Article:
Category: Social Science

Philosophy Of The Ancient Maya

Author : Alexus McLeod
ISBN : 9781498531399
Genre : Philosophy
File Size : 54.2 MB
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Philosophy of the Ancient Maya is an investigation of some of the central topics of metaphysics in the philosophical thought of the Maya people of Mesoamerica, particularly from the Preclassic through Postclassic periods. It covers the topics of time, change, identity, and truth, through comparative investigation integrating Maya texts, practices, and early Chinese philosophy. Adopting an approach I refer to as the “analogical comparative method”, the book offers a possible reconstruction of early Maya metaphysical positions with the help of structurally similar positions from early Chinese philosophy. Philosophy of the Ancient Maya investigates Maya philosophical thought via Classic Period stelae, Postclassic Codices, and Colonial era texts such as the Popol Vuh and the books of Chilam Balam.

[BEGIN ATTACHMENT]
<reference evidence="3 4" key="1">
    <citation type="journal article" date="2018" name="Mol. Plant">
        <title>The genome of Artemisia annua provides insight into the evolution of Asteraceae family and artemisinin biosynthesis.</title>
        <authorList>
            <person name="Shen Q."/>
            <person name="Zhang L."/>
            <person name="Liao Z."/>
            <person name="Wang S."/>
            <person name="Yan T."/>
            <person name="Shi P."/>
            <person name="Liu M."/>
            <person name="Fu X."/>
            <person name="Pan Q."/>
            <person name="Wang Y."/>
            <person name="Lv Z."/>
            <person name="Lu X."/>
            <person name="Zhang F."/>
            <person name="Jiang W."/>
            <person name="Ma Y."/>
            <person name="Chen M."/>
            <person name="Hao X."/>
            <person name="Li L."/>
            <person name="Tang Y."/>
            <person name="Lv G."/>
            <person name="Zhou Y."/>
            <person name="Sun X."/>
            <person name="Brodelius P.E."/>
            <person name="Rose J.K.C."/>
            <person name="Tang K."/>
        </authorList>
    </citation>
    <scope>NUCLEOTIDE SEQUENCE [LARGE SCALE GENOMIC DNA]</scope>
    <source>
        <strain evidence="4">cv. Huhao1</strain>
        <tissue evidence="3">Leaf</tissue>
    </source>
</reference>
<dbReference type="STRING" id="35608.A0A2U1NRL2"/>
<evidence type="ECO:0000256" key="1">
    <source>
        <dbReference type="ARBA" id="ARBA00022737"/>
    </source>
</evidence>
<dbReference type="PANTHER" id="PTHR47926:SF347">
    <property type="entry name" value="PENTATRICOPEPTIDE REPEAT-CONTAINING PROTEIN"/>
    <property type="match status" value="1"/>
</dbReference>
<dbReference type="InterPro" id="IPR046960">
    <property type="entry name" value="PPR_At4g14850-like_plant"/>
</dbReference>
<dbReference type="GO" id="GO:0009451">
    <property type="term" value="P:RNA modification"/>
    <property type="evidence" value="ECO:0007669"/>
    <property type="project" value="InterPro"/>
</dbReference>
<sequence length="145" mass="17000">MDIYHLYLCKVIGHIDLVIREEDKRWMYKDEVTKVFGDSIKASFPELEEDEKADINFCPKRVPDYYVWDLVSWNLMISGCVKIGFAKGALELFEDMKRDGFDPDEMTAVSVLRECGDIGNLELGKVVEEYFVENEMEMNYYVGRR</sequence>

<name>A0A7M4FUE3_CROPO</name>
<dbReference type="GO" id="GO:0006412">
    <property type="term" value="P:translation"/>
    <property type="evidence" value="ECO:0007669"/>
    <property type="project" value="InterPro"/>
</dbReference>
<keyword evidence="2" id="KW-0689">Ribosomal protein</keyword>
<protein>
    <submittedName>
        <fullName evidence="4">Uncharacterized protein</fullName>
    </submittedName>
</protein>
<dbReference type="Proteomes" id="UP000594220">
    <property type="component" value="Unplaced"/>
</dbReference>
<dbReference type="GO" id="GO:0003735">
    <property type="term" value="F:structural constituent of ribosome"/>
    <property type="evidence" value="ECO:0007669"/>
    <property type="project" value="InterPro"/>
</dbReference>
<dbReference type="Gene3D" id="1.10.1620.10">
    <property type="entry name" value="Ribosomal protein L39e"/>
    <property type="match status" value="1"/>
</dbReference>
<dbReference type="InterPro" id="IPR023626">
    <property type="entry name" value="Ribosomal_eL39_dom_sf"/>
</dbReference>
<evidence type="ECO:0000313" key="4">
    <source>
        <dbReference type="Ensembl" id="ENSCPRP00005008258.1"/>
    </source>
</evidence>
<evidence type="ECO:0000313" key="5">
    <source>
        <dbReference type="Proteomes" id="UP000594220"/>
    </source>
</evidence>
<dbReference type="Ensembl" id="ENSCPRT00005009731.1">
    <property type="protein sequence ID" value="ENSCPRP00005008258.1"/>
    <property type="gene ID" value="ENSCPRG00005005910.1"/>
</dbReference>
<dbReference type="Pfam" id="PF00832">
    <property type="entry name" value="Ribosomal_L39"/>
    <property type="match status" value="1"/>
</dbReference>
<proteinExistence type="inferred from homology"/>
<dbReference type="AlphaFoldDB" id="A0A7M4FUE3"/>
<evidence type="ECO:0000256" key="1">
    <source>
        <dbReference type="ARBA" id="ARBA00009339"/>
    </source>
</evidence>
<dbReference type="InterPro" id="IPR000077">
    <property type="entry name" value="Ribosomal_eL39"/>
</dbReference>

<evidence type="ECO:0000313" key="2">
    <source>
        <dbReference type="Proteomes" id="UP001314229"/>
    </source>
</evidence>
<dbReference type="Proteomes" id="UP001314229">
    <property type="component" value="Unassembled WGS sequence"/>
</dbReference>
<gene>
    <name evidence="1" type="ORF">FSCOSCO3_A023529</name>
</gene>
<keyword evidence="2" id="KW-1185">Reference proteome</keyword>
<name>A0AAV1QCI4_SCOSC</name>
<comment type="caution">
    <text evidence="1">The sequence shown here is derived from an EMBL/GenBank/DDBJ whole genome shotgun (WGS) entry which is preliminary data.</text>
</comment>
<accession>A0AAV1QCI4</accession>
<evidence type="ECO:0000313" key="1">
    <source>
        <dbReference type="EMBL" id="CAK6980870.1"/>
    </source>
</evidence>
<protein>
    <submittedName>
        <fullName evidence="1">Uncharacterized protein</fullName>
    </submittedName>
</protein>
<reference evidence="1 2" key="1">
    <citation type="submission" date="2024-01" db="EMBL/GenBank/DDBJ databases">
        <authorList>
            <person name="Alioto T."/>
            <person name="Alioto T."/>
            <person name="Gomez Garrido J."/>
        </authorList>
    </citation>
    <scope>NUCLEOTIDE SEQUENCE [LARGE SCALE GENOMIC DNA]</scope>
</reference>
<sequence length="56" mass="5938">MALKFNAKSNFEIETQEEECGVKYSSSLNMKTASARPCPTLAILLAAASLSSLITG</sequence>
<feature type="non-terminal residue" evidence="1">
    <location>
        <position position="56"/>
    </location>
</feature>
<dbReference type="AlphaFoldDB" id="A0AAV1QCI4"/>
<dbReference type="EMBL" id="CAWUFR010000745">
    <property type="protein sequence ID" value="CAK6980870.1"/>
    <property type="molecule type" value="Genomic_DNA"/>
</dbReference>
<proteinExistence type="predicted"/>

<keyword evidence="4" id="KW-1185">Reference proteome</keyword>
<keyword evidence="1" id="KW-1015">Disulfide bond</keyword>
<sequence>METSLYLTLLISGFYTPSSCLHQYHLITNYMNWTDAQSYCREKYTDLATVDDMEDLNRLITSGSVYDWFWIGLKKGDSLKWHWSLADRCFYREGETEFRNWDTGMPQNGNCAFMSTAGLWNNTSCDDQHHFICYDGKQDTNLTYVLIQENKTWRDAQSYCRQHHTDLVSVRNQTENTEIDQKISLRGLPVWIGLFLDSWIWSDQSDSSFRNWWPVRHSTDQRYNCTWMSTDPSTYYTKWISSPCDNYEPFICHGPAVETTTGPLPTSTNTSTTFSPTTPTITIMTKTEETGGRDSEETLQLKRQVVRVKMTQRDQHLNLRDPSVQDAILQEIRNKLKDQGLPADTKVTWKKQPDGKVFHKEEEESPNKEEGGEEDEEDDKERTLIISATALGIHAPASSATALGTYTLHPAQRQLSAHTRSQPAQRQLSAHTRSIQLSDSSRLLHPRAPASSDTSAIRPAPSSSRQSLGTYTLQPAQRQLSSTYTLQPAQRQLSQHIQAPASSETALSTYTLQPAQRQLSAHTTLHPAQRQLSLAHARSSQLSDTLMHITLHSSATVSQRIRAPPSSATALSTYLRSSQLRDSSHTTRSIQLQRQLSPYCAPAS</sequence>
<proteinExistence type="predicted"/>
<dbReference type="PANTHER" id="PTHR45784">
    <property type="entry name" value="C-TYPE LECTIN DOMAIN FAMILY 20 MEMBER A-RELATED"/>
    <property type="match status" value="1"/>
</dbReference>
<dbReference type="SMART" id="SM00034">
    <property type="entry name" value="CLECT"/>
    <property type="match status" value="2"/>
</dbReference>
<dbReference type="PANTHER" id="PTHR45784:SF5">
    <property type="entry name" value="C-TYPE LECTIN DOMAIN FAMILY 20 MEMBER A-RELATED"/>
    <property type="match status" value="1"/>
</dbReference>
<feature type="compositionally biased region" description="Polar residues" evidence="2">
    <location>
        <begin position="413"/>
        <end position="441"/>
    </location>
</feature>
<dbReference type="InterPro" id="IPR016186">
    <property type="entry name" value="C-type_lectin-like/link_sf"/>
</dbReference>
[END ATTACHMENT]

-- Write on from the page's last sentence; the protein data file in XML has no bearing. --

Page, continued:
Category: Philosophy